By Laura A. Jana MD, FAAP and Jennifer Shu, MD, FAAP, HealthyChildren.org
The following is an excerpt from “Heading Home with Your Newborn: From Birth to Reality” (Second Edition):
Perhaps the most important message we hope to get across is that you don’t need to put undue pressure on yourself when considering what to do with your baby. The types of activities we’re talking about are simple, but to help make sure we’re all on the same page, we’ve put together a quick list to get you started.
- Time for a talk. Sound simple? That’s because it is. While some new parents feel a bit funny about talking to babies who can’t talk back, this isn’t the same as talking to yourself. Whenever you take the time to talk to your baby while changing his diaper, tell him about your plans for the day or just comment on whatever it is that comes to mind. The nuances may be lost on him for a while, but he’ll definitely be listening and learning.
- Take a walk. Not only does taking a walk get you both some fresh air and you some exercise, but it gives you plenty more interesting things to talk about and describe to your baby. We’re both fans of front-pouch carriers or slings, as they offer you the close contact that is even more conducive for carrying on a conversation.
- Sing, sing a song. One of the classic Sesame Street songs says it perfectly: Don’t worry if you’re not good enough for anyone else to hear, just sing, sing a song! Your newborn will not only cut you some slack if you happen to sing off key, but will instantly become your biggest fan.
- Imitate. Start by sticking your tongue out and you may be surprised to find that your newborn copies you. Move on to making some exaggerated facial expressions and repeating sounds your baby makes, and before long you’ll find that she’ll imitate you as well!
- Stay in touch. Massage is a great way to stay in touch with your baby. Anyone who has ever had one will agree that it is relaxing. But beyond just relaxation, touch is a particularly important part of how young babies experience the world, and massage can be a true bonding experience — whether you make it up as you go along or buy a book on the art of baby massage.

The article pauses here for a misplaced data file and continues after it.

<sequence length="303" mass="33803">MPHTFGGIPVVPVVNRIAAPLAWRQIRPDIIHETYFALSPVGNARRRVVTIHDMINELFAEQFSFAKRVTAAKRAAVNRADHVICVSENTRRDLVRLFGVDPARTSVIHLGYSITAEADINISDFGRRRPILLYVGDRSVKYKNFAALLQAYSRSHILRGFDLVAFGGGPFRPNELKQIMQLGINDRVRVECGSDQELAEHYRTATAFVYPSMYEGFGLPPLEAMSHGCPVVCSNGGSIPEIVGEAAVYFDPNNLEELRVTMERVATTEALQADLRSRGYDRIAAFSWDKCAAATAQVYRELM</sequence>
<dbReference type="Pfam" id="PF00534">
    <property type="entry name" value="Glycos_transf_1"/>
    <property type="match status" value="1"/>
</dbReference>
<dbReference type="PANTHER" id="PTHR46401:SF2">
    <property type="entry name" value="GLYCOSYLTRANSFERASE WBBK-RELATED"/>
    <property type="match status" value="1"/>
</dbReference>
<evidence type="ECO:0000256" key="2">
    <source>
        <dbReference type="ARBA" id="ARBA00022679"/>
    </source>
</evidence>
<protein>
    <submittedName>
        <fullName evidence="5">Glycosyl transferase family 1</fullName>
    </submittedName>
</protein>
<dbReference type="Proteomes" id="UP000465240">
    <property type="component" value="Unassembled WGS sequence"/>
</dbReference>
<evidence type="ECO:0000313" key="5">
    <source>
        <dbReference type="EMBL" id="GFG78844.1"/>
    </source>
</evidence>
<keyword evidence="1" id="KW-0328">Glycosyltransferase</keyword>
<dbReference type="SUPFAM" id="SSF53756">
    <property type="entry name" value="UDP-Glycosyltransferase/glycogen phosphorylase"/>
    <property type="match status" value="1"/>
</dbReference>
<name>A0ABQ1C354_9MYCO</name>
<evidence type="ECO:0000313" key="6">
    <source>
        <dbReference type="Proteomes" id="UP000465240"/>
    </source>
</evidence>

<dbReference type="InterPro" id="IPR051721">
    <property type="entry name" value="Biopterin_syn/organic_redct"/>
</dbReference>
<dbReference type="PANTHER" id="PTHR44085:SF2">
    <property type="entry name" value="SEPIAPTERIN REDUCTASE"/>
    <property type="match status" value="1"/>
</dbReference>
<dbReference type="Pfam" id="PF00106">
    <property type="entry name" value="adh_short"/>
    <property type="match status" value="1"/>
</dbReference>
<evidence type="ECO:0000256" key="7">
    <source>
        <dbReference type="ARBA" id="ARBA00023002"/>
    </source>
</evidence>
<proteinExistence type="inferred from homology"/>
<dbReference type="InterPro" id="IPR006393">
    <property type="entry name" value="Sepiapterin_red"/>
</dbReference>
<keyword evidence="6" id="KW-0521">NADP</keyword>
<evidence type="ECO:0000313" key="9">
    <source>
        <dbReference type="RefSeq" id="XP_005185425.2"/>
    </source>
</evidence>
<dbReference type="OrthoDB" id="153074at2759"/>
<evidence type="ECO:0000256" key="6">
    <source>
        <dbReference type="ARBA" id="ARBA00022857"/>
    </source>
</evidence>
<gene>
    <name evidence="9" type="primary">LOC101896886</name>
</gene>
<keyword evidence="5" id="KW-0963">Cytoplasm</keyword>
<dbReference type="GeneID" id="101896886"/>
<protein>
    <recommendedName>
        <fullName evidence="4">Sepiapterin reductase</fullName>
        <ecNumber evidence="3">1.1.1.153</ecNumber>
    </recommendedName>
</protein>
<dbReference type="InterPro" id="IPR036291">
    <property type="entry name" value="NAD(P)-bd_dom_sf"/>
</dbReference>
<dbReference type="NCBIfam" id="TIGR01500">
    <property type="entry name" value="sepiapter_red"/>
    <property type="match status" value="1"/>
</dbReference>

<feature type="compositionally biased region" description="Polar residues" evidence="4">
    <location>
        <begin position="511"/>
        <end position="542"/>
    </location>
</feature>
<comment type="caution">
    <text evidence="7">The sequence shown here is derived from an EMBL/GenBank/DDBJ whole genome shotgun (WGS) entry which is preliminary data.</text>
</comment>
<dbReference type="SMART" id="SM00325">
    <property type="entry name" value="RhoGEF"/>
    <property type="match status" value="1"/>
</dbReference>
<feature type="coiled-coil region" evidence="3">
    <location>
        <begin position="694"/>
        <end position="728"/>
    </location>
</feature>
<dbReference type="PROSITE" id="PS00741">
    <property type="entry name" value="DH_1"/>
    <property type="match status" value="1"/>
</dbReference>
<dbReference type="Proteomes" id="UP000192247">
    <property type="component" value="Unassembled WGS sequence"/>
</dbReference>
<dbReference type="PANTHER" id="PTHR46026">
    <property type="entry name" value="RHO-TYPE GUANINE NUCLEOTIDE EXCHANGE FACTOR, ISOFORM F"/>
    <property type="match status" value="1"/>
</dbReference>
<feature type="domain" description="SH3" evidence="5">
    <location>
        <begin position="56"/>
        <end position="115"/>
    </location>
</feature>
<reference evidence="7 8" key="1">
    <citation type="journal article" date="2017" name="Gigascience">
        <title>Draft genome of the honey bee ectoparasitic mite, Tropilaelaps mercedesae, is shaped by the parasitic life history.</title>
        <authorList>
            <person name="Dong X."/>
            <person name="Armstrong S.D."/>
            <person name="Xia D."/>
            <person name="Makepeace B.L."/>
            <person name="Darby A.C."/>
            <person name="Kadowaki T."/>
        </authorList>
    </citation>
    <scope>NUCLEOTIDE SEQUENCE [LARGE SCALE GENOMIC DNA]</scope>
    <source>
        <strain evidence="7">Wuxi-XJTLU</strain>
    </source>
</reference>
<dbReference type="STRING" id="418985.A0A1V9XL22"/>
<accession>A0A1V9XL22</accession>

- Read a book. The entire reading-with-your-baby experience is custom designed to foster both fun and learning, from the close contact of being held, to hearing the sound of your voice, to watching the pictures and pages go by. In your baby’s first months, however, don’t worry too much about pictures, because it’s the time you share and the sound of your voice that your baby will care about most. In fact, we suggest you take this opportunity to read aloud whatever you find to be the most interesting, since it will only be a matter of months before your baby will expect to have a say in which book(s) you read! As enthusiastic supporters of books for babies, we’ve also included an additional chapter on the subject for your reading pleasure.
In your quest to be the best parent you can be, it’s important to remember that you don’t need to (ie, shouldn’t) set up a jam-packed schedule of constant singing, reading, walking, and talking. The fact of the matter is that the simple activities of daily living — right down to the diapering, feeding, bathing, and changing of clothes — expose babies to lots of exciting and “educational” sights, sounds, and smells. All this new and interesting stimulation can really add up, so remember to give yourself, and your baby, a break. You both will need time each day to relax!
Pediatricians, moms and authors, Laura A. Jana, MD, FAAP, and Jennifer Shu, MD, FAAP, offer a wealth of “parent-tested, pediatrician-approved” advice in “Heading Home With Your Newborn: From Birth to Reality,” Second Edition (American Academy of Pediatrics, September 2010). Available on the American Academy of Pediatrics official website for parents, HealthyChildren.org at www.healthychildren.org/heading-home. Also available in bookstores nationwide.